Huw also feels that there is a real opportunity to exploit the tourism sector.
The general problem for Chesterfield is that as tourists come off the M1, they hit Hornsbridge roundabout and then head off up Chatsworth Road, completely avoiding Chesterfield.
This is something they would like to change and through schemes like Destination Chesterfield, which has been very successful, they should be able to attract more tourists, who in turn will then spend money in local shops, restaurants, hotels etc.
Huw says that they are "blessed to be on the edge of the 2nd most visited National Park in the World" and now hopes that they can now work with that to make Chesterfield a more thriving area to be in.
A good visitor information centre, coach stations and attractions like The Crooked Spire will only aid this, and generally once people visit Chesterfield, they like it. The council have also spent £4 million refurbishing the market hall and Huw feels the historic market place setting sets Chesterfield apart.
All this work is thankfully being rewarded by an 11% increase in tourist numbers and spends and a 9% uplift in the number of people employed in the tourist sector. However, there is still more work to do!
One contributing factor to this increase in tourism is a very successful football club, which has just been promoted to League 1. Huw says that it is fantastic and that "it puts us on the map. Everyone's talking about Chesterfield and the higher they go up the divisions, the more supporters they will get.
"As supporters come along, they tend to bring husbands and wives with them and potentially families, who can then roam around the town centre and in turn spend money in the local shops and restaurants. The new football stadium is another attraction, which can be hired for conferences and workshops.
"All of these factors joined together is ultimately important for the economy and Chesterfield" says Huw.
Huw has a very close relationship with the Leader of the Council, John Burrows (left), and has to fulfill as part of his duty, a politically restricted role.
Their ultimate vision is to put the community first and there are three priorities they are looking to achieve in order to do this.
First of all, they want to provide high quality, value for money services.
Secondly, they want to create a thriving borough and finally, they want to improve the quality of life for local people.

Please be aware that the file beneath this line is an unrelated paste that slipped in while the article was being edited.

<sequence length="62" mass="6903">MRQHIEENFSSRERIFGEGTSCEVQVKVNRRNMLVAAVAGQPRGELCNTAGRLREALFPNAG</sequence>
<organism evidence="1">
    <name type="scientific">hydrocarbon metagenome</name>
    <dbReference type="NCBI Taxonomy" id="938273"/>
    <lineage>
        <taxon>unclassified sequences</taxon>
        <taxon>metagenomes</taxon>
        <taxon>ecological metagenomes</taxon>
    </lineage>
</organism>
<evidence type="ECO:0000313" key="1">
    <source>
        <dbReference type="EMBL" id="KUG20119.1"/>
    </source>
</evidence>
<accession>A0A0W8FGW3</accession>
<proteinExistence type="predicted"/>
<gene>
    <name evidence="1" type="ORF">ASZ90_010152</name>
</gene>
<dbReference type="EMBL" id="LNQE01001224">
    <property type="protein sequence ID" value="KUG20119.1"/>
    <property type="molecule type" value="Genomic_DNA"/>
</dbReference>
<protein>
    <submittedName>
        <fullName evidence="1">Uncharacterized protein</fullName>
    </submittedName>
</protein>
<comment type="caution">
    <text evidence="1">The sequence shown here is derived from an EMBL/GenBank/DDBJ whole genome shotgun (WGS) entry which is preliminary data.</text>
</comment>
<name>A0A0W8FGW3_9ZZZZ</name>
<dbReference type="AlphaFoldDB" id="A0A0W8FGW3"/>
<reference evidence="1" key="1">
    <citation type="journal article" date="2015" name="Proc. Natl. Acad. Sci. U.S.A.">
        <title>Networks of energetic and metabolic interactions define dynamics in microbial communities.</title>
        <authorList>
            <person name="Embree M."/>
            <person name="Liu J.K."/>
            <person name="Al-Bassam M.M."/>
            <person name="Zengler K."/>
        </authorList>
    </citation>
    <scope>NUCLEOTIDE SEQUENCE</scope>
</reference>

To fulfill this there are a number of projects they have taken on like achieving 100% decency in council homes. There's then, as mentioned, the £340 million Chesterfield Waterside Project, and also Peak Resort and Markham Vale.
They tend to start the process of developing the council's priorities around September and finally agree on these around March. It is then important that they start aligning the funding to support delivery of the priorities and projects. This funding process also starts in September and ends in March, so the two processes run side by side.
The Chesterfield Waterside Project will deliver 1,500 new homes, a leisure quarter around the already constructed canal basin, and 300,000 square metres of office space.
Peak Resort, a £250 million private development should provide two and a half thousand new jobs. Huw also hopes that it will be "fantastic for tourism", which in turn will bring money straight back into the Chesterfield economy.
Finally, there is Markham Vale, a project which aims to provide 5,000 new jobs for local people.
If these projects in the future are successful, it will allow for the completion of Huw's two main aims for the next five years: to work on the economy and to reduce unemployment.
Alongside these regeneration plans, Huw also advises that 7,600 new homes will be needed over the next twenty years as will investment in good facilities and services for local people. The planned replacement Queen's Park Sports Centre and The Healthy Living Centre in Chesterfield are just two examples of this.
Huw went on to say that what matters to him and John Burrows is not necessarily what happens inside the building but actually what happens outside the windows of the Town Hall.
Hopefully, Huw's care for the community and the future of Chesterfield will continue to propel the town towards a greater status within the region and a unity within the people of Chesterfield.
Under this sort of guidance, Chesterfield looks sure to be a success in the near future.